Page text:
I went ahead and had Root Canal Molar removed today. It was surprisingly straightforward: I went in and said I wanted the tooth extracted. They sent me for an emergency examination, during which the student dentist asked me about my previous visits, etc., then called the instructor over to review the case. It was the same instructor from the first time I’d been examined at this facility. He looked over the information, then said they shouldn’t have sent me to emergency and that he was going to expedite the process. (I assume he called my insurance.) Several awkward minutes later, I was on my way to oral surgery.
The instructor who examined me made some comments about “people sometimes change their minds” and “it’s a shame, all the other teeth are present” that were… awkward. Whatever her intentions were, it seemed to me like she was sticking her nose in my business and trying to manipulate me. I’m really not happy about having my tooth pulled; I would have preferred to save it. But the root canal just wasn’t viable; the endodontist couldn’t access the tooth well enough to do the work. And I couldn’t continue living with the problems it was causing. I needed to do something about it, and this was the option that was available to me. After living with intolerable pain for 7 months, receiving even this less-than-ideal treatment is a positive thing!
I won’t go into gruesome detail. Suffice to say the extraction was unpleasant and felt wrong on some fundamental level, like part of me was being ripped out… oh, wait, it was! I was pleasantly surprised that not only could I close my mouth during the procedure, it was actually beneficial and relieved uncomfortable pressure on my jaw. (I thought I’d have to hold my mouth open.) It didn’t take long at all; the assistant described it as “atraumatic.” When it was over I got to see my tooth, complete with some goo on the tip of the root that the assistant said was the infection. I felt relieved to have that out of my skull.
I felt a bit shaky and woozy immediately after the procedure, but I was glad to have it done. I became somewhat irritable as time went on, particularly because I had to bite on gauze to stop the bleeding and that was causing my jaw to hurt quite badly. Then the adrenaline and anesthetic wore off, leaving me feeling drained and in a lot of pain. It’s like a part of me is missing, and there’s a gaping wound in its place. (Actually, that’s exactly what’s going on….)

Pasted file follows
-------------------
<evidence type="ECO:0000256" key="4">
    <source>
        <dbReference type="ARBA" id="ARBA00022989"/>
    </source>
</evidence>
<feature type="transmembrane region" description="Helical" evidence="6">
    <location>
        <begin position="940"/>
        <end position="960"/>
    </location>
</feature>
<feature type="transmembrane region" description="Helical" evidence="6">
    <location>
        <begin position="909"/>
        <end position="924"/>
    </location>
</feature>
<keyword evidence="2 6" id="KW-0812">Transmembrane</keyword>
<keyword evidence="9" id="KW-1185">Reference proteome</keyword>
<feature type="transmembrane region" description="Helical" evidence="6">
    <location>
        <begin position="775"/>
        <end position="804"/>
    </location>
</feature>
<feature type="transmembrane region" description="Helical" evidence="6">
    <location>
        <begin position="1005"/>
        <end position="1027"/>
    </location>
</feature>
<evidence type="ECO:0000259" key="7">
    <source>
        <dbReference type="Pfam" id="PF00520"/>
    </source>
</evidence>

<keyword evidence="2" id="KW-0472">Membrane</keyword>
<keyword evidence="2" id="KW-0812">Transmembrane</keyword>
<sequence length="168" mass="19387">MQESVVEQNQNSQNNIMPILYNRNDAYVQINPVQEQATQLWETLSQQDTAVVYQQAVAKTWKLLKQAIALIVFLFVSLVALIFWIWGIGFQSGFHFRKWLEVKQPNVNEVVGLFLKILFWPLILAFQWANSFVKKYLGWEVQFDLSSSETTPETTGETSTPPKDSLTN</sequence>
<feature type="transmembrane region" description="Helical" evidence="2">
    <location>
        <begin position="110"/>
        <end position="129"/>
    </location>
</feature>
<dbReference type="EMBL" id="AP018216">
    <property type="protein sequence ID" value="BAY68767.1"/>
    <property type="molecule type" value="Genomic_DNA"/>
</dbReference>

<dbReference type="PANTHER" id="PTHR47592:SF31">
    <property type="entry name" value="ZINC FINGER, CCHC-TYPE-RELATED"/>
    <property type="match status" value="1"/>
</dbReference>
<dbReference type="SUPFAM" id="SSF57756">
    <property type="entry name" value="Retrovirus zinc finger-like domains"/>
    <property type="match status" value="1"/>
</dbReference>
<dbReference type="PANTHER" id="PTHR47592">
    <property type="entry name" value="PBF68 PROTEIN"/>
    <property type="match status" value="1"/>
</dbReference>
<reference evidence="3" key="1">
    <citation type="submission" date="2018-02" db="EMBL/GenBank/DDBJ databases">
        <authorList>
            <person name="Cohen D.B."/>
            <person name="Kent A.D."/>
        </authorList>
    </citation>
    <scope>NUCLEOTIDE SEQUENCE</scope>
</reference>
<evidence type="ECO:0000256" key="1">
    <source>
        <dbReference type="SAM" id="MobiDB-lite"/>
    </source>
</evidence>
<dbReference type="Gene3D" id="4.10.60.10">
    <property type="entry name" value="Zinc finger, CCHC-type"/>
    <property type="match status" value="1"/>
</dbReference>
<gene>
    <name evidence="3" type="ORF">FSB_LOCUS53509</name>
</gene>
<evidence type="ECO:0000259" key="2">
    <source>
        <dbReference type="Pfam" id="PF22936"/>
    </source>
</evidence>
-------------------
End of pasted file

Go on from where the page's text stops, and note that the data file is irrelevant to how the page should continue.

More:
I eventually decided to remove the gauze; it seems to have stopped bleeding. I took some ibuprofen and am sipping warm black tea (without sugar). It’s very soothing. Now instead of an obnoxious dull ache that spreads from the area, causing jaw pain, ear aches, and headaches, I get to experience a wide variety of pain. The gum is irritated. The jaw is sore (but not particularly stiff – we’ll see how it feels in the morning). There is an occasional throbbing pain that’s sharper and more interesting than the dull ache was. The ibuprofen is taking the edge off, so I notice the pain but I’m not overwhelmed by it. Hopefully I’ll be able to sleep tonight.
It’s kind of ironic. Originally I didn’t even know there was a problem with Root Canal Molar. Especially when my gum infection worsened, I wanted Endangered Molar out of my mouth! But it’s still there, and (according to the dental insurance representative I talked to on Friday) the periodontal referral has been sent to a supervisor to expedite its review. Contrary to what they told me two weeks ago, my dental insurance received the referral on January 26th and just let it sit around for a month, while my jaw bone continues to rot. I should have a decision by tomorrow – something tells me I’ll have to call them to find out what it is.
My hope is that I’ll be able to receive treatment and get to keep that tooth. Now that I know what it’s like to have one tooth missing, I really don’t want to lose two right next to each other! But, in the end, there’s only so much we can do. “What will be will be” and all that.